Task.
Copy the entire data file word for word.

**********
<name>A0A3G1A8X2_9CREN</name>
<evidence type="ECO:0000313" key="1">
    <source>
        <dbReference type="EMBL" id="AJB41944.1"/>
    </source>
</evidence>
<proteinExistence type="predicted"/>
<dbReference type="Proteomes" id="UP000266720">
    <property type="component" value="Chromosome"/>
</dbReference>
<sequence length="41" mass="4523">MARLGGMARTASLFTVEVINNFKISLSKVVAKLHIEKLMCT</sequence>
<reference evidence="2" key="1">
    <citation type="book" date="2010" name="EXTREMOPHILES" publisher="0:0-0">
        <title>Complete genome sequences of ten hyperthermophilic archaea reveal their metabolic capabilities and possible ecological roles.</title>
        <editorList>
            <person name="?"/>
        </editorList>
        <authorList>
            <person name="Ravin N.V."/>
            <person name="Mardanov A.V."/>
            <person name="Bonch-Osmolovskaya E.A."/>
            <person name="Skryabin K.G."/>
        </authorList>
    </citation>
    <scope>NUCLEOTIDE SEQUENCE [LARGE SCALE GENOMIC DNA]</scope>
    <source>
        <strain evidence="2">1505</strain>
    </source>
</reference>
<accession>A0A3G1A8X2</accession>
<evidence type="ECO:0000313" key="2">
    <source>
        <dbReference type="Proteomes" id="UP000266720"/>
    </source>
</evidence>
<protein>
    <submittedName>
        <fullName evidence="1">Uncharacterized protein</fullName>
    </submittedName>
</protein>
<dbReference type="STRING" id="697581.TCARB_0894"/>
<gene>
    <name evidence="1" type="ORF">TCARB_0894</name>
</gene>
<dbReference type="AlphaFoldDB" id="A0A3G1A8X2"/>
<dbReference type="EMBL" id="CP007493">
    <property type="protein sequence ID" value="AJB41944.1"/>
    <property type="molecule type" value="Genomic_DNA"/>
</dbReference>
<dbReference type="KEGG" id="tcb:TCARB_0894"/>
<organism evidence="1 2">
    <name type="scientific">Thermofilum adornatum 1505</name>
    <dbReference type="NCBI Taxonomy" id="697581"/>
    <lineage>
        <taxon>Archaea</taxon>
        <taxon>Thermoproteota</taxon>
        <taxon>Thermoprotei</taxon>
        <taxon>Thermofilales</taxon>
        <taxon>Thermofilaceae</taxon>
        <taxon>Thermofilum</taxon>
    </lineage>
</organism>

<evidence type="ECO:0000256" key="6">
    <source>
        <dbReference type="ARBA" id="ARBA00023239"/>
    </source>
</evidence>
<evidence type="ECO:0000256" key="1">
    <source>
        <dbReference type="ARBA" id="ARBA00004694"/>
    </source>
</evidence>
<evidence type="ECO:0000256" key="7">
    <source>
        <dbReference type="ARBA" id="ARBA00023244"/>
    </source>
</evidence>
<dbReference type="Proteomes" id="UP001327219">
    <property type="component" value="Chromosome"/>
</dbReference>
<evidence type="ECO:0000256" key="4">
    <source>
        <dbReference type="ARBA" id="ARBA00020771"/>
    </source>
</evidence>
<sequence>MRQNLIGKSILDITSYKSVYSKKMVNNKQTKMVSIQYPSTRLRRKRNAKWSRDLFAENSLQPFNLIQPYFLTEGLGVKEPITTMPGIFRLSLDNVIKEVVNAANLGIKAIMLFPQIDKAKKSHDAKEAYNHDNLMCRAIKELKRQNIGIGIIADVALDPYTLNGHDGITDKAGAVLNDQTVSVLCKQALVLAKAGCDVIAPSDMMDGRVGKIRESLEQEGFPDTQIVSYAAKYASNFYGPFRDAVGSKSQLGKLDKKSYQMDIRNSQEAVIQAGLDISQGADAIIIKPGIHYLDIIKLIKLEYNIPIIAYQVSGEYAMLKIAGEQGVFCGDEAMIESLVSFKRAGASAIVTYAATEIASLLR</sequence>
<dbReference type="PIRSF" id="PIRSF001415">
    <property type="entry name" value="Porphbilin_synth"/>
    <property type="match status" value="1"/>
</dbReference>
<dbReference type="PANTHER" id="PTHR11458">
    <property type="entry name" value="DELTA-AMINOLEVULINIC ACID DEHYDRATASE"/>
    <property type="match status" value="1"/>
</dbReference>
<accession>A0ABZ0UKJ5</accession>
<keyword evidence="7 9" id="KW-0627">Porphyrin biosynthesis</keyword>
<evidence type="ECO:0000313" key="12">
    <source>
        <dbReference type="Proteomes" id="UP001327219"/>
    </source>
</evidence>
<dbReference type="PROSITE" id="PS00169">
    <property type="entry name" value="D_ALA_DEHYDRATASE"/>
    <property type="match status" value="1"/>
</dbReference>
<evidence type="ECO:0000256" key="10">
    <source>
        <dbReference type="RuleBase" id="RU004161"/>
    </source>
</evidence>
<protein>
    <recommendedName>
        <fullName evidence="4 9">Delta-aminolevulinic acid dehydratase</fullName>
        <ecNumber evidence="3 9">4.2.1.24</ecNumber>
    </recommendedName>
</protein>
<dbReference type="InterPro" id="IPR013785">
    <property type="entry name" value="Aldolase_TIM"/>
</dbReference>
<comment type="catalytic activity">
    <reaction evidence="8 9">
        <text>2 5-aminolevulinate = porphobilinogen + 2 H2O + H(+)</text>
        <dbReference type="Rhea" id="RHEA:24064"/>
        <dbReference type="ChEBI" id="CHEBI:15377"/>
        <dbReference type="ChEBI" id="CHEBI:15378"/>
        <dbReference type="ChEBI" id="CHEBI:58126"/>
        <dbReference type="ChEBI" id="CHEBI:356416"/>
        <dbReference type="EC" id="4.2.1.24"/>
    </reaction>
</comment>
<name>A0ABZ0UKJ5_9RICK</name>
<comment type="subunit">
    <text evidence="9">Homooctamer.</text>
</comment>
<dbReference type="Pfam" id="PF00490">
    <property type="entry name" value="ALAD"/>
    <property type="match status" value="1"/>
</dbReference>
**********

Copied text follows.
<name>A0A3G1A8X2_9CREN</name>
<evidence type="ECO:0000313" key="1">
    <source>
        <dbReference type="EMBL" id="AJB41944.1"/>
    </source>
</evidence>
<proteinExistence type="predicted"/>
<dbReference type="Proteomes" id="UP000266720">
    <property type="component" value="Chromosome"/>
</dbReference>
<sequence length="41" mass="4523">MARLGGMARTASLFTVEVINNFKISLSKVVAKLHIEKLMCT</sequence>
<reference evidence="2" key="1">
    <citation type="book" date="2010" name="EXTREMOPHILES" publisher="0:0-0">
        <title>Complete genome sequences of ten hyperthermophilic archaea reveal their metabolic capabilities and possible ecological roles.</title>
        <editorList>
            <person name="?"/>
        </editorList>
        <authorList>
            <person name="Ravin N.V."/>
            <person name="Mardanov A.V."/>
            <person name="Bonch-Osmolovskaya E.A."/>
            <person name="Skryabin K.G."/>
        </authorList>
    </citation>
    <scope>NUCLEOTIDE SEQUENCE [LARGE SCALE GENOMIC DNA]</scope>
    <source>
        <strain evidence="2">1505</strain>
    </source>
</reference>
<accession>A0A3G1A8X2</accession>
<evidence type="ECO:0000313" key="2">
    <source>
        <dbReference type="Proteomes" id="UP000266720"/>
    </source>
</evidence>
<protein>
    <submittedName>
        <fullName evidence="1">Uncharacterized protein</fullName>
    </submittedName>
</protein>
<dbReference type="STRING" id="697581.TCARB_0894"/>
<gene>
    <name evidence="1" type="ORF">TCARB_0894</name>
</gene>
<dbReference type="AlphaFoldDB" id="A0A3G1A8X2"/>
<dbReference type="EMBL" id="CP007493">
    <property type="protein sequence ID" value="AJB41944.1"/>
    <property type="molecule type" value="Genomic_DNA"/>
</dbReference>
<dbReference type="KEGG" id="tcb:TCARB_0894"/>
<organism evidence="1 2">
    <name type="scientific">Thermofilum adornatum 1505</name>
    <dbReference type="NCBI Taxonomy" id="697581"/>
    <lineage>
        <taxon>Archaea</taxon>
        <taxon>Thermoproteota</taxon>
        <taxon>Thermoprotei</taxon>
        <taxon>Thermofilales</taxon>
        <taxon>Thermofilaceae</taxon>
        <taxon>Thermofilum</taxon>
    </lineage>
</organism>

<evidence type="ECO:0000256" key="6">
    <source>
        <dbReference type="ARBA" id="ARBA00023239"/>
    </source>
</evidence>
<evidence type="ECO:0000256" key="1">
    <source>
        <dbReference type="ARBA" id="ARBA00004694"/>
    </source>
</evidence>
<evidence type="ECO:0000256" key="7">
    <source>
        <dbReference type="ARBA" id="ARBA00023244"/>
    </source>
</evidence>
<dbReference type="Proteomes" id="UP001327219">
    <property type="component" value="Chromosome"/>
</dbReference>
<evidence type="ECO:0000256" key="4">
    <source>
        <dbReference type="ARBA" id="ARBA00020771"/>
    </source>
</evidence>
<sequence>MRQNLIGKSILDITSYKSVYSKKMVNNKQTKMVSIQYPSTRLRRKRNAKWSRDLFAENSLQPFNLIQPYFLTEGLGVKEPITTMPGIFRLSLDNVIKEVVNAANLGIKAIMLFPQIDKAKKSHDAKEAYNHDNLMCRAIKELKRQNIGIGIIADVALDPYTLNGHDGITDKAGAVLNDQTVSVLCKQALVLAKAGCDVIAPSDMMDGRVGKIRESLEQEGFPDTQIVSYAAKYASNFYGPFRDAVGSKSQLGKLDKKSYQMDIRNSQEAVIQAGLDISQGADAIIIKPGIHYLDIIKLIKLEYNIPIIAYQVSGEYAMLKIAGEQGVFCGDEAMIESLVSFKRAGASAIVTYAATEIASLLR</sequence>
<dbReference type="PIRSF" id="PIRSF001415">
    <property type="entry name" value="Porphbilin_synth"/>
    <property type="match status" value="1"/>
</dbReference>
<dbReference type="PANTHER" id="PTHR11458">
    <property type="entry name" value="DELTA-AMINOLEVULINIC ACID DEHYDRATASE"/>
    <property type="match status" value="1"/>
</dbReference>
<accession>A0ABZ0UKJ5</accession>
<keyword evidence="7 9" id="KW-0627">Porphyrin biosynthesis</keyword>
<evidence type="ECO:0000313" key="12">
    <source>
        <dbReference type="Proteomes" id="UP001327219"/>
    </source>
</evidence>
<dbReference type="PROSITE" id="PS00169">
    <property type="entry name" value="D_ALA_DEHYDRATASE"/>
    <property type="match status" value="1"/>
</dbReference>
<evidence type="ECO:0000256" key="10">
    <source>
        <dbReference type="RuleBase" id="RU004161"/>
    </source>
</evidence>
<protein>
    <recommendedName>
        <fullName evidence="4 9">Delta-aminolevulinic acid dehydratase</fullName>
        <ecNumber evidence="3 9">4.2.1.24</ecNumber>
    </recommendedName>
</protein>
<dbReference type="InterPro" id="IPR013785">
    <property type="entry name" value="Aldolase_TIM"/>
</dbReference>
<comment type="catalytic activity">
    <reaction evidence="8 9">
        <text>2 5-aminolevulinate = porphobilinogen + 2 H2O + H(+)</text>
        <dbReference type="Rhea" id="RHEA:24064"/>
        <dbReference type="ChEBI" id="CHEBI:15377"/>
        <dbReference type="ChEBI" id="CHEBI:15378"/>
        <dbReference type="ChEBI" id="CHEBI:58126"/>
        <dbReference type="ChEBI" id="CHEBI:356416"/>
        <dbReference type="EC" id="4.2.1.24"/>
    </reaction>
</comment>
<name>A0ABZ0UKJ5_9RICK</name>
<comment type="subunit">
    <text evidence="9">Homooctamer.</text>
</comment>
<dbReference type="Pfam" id="PF00490">
    <property type="entry name" value="ALAD"/>
    <property type="match status" value="1"/>
</dbReference>